She also said they try to keep the wages competitive even for employees under age 18.
“We try to stick with 18 and over,” Frost said. “We do have some between 16 and 18, but we choose to pay them at the same entry level weight that we pay everybody else.”
And peak season from April to December is not always easy to fill.
“I think what is hard to fill is seasonal positions because people don’t want to take a job for six months or eight months,” Frost said. “That’s why the H-2B program works because bring them in for that amount of time.”
This year Frost said they scaled back the program in order to focus more on attracting local employees.
“In the past they have brought in close to 100 (with the H2B visa program), we scaled back to 56 this year and really pushed and pushed and got people from the local area,” Frost said.

Looking beyond local

When local recruitment efforts slow, business owners boost their help wanted numbers by hiring foreign workers. This is done through the H-2B visa program, a non-immigrant guest worker program for seasonal needs.
Members of the Colorado Employers for Immigration Reform want changes made to the visa programs for temporary seasonal laborers and agricultural workers. The proposal is currently being debated in the Senate.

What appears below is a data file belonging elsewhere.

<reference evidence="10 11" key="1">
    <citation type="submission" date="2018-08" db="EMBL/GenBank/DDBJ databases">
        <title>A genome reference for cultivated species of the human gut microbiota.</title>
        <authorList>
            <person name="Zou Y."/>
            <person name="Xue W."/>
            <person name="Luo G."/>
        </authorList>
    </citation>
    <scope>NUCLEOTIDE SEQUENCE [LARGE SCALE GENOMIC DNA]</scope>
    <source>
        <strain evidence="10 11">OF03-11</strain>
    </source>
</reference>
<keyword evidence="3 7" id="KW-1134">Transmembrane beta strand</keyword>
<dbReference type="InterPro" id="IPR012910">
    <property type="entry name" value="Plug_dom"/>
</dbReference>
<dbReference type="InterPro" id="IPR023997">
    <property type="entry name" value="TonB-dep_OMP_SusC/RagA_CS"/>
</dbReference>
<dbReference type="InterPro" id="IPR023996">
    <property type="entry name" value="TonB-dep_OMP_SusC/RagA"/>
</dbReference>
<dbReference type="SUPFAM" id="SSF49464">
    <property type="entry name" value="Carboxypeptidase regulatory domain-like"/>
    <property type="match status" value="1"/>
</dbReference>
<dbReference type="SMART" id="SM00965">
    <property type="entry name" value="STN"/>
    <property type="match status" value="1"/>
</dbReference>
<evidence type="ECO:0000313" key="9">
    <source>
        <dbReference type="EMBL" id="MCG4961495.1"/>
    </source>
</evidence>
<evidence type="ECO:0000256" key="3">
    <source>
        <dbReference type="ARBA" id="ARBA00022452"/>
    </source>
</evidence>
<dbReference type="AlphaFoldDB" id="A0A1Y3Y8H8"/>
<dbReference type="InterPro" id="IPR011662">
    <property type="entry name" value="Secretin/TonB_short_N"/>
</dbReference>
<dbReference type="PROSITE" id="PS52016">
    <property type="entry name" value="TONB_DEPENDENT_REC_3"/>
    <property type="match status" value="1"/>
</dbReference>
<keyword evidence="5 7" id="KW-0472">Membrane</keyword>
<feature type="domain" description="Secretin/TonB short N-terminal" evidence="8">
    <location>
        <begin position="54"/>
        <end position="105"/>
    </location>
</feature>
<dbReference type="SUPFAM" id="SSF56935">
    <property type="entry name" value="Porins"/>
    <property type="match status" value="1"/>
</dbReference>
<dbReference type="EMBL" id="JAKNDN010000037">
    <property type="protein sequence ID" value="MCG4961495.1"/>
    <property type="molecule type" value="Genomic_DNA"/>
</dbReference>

The immigration reform debate is on the radar of Cindy Clark, director of human resources at The Broadmoor Hotel.
This summer, Clark said, the resort has 270 employees working through the H-2B visa program. Most are from Jamaica, she said, and many are returning workers.
With the visas, they are allowed to stay a maximum of 10 months.
“They are able when they return, if you will, to hit the ground running with their skills,” Clark said.
This year, all the H-2B workers were supposed to arrive in April, however, Clark said many are still arriving.
Cheyenne Mountain Resort had the same problem nearly leaving them in a tight bind during busy season, Frost said.
The Broadmoor has between 1,200 and 1,300 employees and hires 500 for the peak season — April through December.
“It’s a great challenge to find people,” Clark said. About 165 openings still need to be filled.
“A lot of these jobs are physically demanding like cleaning hotel rooms, making beds, mowing the grass, washing laundry and washing dishes,” Clark said. “Can’t robotize that and certainly can’t outsource that.”
Joan.Johnson@csbj.com